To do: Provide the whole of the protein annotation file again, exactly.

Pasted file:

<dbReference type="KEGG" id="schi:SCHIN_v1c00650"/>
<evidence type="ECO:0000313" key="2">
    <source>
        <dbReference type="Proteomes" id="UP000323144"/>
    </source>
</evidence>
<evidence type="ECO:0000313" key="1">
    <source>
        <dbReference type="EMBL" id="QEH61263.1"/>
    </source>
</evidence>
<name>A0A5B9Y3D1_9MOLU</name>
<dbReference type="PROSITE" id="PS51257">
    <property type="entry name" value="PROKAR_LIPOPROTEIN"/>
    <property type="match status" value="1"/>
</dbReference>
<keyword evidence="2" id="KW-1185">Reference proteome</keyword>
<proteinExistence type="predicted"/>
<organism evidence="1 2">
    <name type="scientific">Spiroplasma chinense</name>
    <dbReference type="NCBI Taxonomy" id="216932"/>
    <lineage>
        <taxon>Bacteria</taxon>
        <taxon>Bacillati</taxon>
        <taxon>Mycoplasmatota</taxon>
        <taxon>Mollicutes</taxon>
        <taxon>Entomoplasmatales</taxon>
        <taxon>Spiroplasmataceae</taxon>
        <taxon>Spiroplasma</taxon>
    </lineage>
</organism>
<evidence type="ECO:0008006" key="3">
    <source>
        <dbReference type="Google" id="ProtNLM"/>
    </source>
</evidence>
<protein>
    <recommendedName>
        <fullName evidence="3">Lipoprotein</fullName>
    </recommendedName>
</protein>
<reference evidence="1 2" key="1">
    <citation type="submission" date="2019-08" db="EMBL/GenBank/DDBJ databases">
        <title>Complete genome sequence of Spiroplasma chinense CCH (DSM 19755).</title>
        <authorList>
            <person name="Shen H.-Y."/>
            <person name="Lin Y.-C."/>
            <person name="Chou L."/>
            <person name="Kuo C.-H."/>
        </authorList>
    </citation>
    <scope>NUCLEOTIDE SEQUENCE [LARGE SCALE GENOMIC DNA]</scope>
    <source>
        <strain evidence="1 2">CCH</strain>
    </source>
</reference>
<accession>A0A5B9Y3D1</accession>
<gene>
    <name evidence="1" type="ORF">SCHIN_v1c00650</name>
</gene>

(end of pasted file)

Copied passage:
<dbReference type="KEGG" id="schi:SCHIN_v1c00650"/>
<evidence type="ECO:0000313" key="2">
    <source>
        <dbReference type="Proteomes" id="UP000323144"/>
    </source>
</evidence>
<evidence type="ECO:0000313" key="1">
    <source>
        <dbReference type="EMBL" id="QEH61263.1"/>
    </source>
</evidence>
<name>A0A5B9Y3D1_9MOLU</name>
<dbReference type="PROSITE" id="PS51257">
    <property type="entry name" value="PROKAR_LIPOPROTEIN"/>
    <property type="match status" value="1"/>
</dbReference>
<keyword evidence="2" id="KW-1185">Reference proteome</keyword>
<proteinExistence type="predicted"/>
<organism evidence="1 2">
    <name type="scientific">Spiroplasma chinense</name>
    <dbReference type="NCBI Taxonomy" id="216932"/>
    <lineage>
        <taxon>Bacteria</taxon>
        <taxon>Bacillati</taxon>
        <taxon>Mycoplasmatota</taxon>
        <taxon>Mollicutes</taxon>
        <taxon>Entomoplasmatales</taxon>
        <taxon>Spiroplasmataceae</taxon>
        <taxon>Spiroplasma</taxon>
    </lineage>
</organism>
<evidence type="ECO:0008006" key="3">
    <source>
        <dbReference type="Google" id="ProtNLM"/>
    </source>
</evidence>
<protein>
    <recommendedName>
        <fullName evidence="3">Lipoprotein</fullName>
    </recommendedName>
</protein>
<reference evidence="1 2" key="1">
    <citation type="submission" date="2019-08" db="EMBL/GenBank/DDBJ databases">
        <title>Complete genome sequence of Spiroplasma chinense CCH (DSM 19755).</title>
        <authorList>
            <person name="Shen H.-Y."/>
            <person name="Lin Y.-C."/>
            <person name="Chou L."/>
            <person name="Kuo C.-H."/>
        </authorList>
    </citation>
    <scope>NUCLEOTIDE SEQUENCE [LARGE SCALE GENOMIC DNA]</scope>
    <source>
        <strain evidence="1 2">CCH</strain>
    </source>
</reference>
<accession>A0A5B9Y3D1</accession>
<gene>
    <name evidence="1" type="ORF">SCHIN_v1c00650</name>
</gene>